With two weeks to go before midterm elections, the North Carolina Senate race is on track to be the most expensive Senate race ever. But on Fox News, the focus is on spending by teachers unions, not the conservative-backed groups pouring money three times that amount into the state.
Fox News' America's Newsroom highlighted on October 21 how two prominent teachers unions, the American Federation of Teachers (AFT) and National Education Association (NEA), are "on track to spend a record amount this [campaign] cycle." Focusing specifically on the North Carolina Senate race, host Martha MacCallum asked, "What are the teachers unions doing there?" Correspondent Mike Emanuel noted that Democratic incumbent Sen. Kay Hagan is polling narrowly ahead of her Republican challenger Thom Tillis, as "the National Education Association super PAC has spent about $3 million on ads blaming Republican Tillis for making class sizes bigger and for reduced art and sports programs. Expect more of this down the final stretch," because Tillis is "a target."
With its focus on teachers unions, Fox conveniently left out the spending from outside groups that totals nearly three times more. For example, the North Carolina chapter of Americans for Prosperity, a conservative group backed by the Koch brothers has poured in at least $8.3 million in ad money. At least $6 million has come from groups linked to conservative Karl Rove, a Fox News contributor.
Such selective reporting on election spending is becoming standard for the network, which has worked to minimize the influx of money supporting Republican candidates into states with hotly-contested congressional races this election cycle.
National Review Online's Ian Tuttle disregarded history when dismissing fears that "personhood amendments" and fetal-homicide laws could open the door to criminal prosecutions for women who have miscarriages or abortions. Women have already been prosecuted for miscarriages in several states, and personhood advocates are explicitly pushing to end legal abortion.
In an October 21 article, Tuttle wrote that "liberals are lying about personhood amendments" like Colorado's proposed Amendment 67, which would define "'person' and 'child' in the Colorado criminal code and the Colorado wrongful death act to include unborn human beings." Tuttle asserted that opponents are mischaracterizing personhood amendments to claim they would make abortion illegal and allow the prosecution of women who have had miscarriages:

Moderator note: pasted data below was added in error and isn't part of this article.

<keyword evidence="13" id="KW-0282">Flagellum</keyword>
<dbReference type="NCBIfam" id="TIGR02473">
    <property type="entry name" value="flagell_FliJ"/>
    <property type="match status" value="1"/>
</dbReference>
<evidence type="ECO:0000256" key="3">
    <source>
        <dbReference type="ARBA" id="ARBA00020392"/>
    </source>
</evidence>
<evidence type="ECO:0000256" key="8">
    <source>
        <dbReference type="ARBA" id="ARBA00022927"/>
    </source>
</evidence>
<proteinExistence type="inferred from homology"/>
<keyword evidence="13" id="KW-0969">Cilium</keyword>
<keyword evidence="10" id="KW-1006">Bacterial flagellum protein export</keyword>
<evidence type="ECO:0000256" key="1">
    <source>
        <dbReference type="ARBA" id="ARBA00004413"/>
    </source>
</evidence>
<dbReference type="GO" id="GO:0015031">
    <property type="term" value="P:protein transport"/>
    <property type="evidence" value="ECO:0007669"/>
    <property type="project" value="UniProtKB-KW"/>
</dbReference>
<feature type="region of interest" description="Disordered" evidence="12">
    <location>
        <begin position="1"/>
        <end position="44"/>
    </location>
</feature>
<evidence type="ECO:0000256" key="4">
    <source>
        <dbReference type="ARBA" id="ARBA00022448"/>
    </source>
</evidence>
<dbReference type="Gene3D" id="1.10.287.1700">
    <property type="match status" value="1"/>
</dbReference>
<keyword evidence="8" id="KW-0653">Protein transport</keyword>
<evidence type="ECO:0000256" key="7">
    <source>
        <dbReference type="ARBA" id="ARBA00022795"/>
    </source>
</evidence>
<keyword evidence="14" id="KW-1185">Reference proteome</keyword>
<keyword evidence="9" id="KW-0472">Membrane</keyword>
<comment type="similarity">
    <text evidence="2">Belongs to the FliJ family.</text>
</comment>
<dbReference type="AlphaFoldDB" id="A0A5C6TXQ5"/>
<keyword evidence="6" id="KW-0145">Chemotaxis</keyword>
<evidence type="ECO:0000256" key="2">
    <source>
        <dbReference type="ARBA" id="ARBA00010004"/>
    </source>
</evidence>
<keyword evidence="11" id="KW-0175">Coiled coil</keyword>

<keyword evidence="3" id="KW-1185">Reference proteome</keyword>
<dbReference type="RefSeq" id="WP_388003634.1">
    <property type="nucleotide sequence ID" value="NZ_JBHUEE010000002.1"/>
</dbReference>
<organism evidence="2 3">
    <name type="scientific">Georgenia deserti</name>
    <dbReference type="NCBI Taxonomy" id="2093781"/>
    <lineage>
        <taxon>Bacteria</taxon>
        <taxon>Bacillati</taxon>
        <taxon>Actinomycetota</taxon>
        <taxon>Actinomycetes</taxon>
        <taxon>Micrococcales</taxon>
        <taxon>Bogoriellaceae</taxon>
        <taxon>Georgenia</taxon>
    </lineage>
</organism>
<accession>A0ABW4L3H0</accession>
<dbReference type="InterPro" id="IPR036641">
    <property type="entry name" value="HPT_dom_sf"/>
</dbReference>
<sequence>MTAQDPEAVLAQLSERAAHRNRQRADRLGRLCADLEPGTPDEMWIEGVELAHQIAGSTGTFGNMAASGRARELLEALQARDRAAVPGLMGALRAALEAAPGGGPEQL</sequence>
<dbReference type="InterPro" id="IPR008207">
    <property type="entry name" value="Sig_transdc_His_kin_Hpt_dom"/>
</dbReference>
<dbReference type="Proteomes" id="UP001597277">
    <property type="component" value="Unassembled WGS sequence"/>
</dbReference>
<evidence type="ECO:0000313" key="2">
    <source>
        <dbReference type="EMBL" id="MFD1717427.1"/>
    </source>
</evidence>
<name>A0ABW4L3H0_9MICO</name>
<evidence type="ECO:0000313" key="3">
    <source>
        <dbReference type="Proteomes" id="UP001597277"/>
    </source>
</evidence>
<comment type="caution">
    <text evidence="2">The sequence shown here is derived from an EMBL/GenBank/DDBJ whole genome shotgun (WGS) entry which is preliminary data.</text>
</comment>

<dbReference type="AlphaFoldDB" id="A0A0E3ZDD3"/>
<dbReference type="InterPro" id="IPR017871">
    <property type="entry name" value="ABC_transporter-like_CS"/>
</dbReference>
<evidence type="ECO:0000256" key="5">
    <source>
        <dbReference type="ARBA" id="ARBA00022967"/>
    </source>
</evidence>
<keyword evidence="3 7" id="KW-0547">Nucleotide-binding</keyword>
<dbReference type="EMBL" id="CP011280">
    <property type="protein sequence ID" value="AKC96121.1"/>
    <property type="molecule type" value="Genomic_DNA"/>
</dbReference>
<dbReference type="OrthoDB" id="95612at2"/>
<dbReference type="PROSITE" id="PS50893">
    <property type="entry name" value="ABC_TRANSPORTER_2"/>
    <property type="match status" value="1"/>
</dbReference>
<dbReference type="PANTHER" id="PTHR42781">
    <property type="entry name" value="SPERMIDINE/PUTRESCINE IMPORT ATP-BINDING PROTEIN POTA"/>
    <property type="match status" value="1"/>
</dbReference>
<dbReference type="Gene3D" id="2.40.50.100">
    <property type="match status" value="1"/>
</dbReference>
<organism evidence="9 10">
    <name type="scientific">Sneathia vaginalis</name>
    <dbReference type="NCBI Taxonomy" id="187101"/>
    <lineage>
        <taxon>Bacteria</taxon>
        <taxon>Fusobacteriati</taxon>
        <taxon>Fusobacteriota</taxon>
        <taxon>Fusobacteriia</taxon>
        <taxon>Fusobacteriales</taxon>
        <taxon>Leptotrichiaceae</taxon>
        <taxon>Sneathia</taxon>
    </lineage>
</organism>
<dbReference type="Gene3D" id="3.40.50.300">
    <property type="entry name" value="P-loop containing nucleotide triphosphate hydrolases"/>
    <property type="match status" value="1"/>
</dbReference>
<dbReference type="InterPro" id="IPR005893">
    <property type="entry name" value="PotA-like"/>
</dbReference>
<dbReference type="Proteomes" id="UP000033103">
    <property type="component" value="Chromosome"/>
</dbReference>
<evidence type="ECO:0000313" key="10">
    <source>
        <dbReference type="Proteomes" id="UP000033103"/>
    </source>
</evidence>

That is the talking point of opponents such as Planned Parenthood, NARAL, and Vote No 67, the main opposition campaign, which says that "any woman who suffers a miscarriage would be open to investigation for murder."
This feverish scenario runs contrary to both experience and law.
Since 2006, Alabama has defined "person" in its homicide statute to include "an unborn child in utero at any stage of development, regardless of viability." No women have been investigated for miscarriages in Alabama. Or in Alaska, where a similar law also took effect in 2006. Or in Kentucky (2004). Or in North Dakota (1987). Or others.
But Tuttle ignored the fact that similar state laws have already been used to prosecute women -- in Indiana, a woman who attempted to commit suicide while eight months pregnant was charged with murder. In fact, in Alabama, cited by Tuttle as an innocent actor, the judiciary is no stranger to interpreting the law in a way that pushes a personhood agenda. In that state, two women were prosecuted for endangering their unborn children by ingesting illicit drugs during their pregnancies, even though their "behavior ... was not intended to be criminalized when the Legislature enacted the chemical-endangerment statute." According to RH Reality Check, these laws are increasingly "misused by overzealous prosecutors and judges to trample women's rights in favor of the nebulous personhood rights of fertilized eggs, embryos, and fetuses."
Tuttle also waved off concerns that Colorado's personhood amendment would effectively prohibit abortion, despite the fact that the Colorado amendment was proposed by Personhood USA's state chapter Personhood Colorado, a group explicitly pushing to end legal abortion:
And as in the Alabama Supreme Court's landmark ruling in Hamilton v. Scott in 2012, reaffirming Alabama's inclusion of unborn persons in its homicide statutes, the constitutional protections to abortion afforded by Roe v. Wade would almost certainly be read into Colorado's law. A "woman's right to terminate her pregnancy" (Roe's language) is not explicitly exempted from criminal prosecutions, but this is likely, as a practical matter, unnecessary.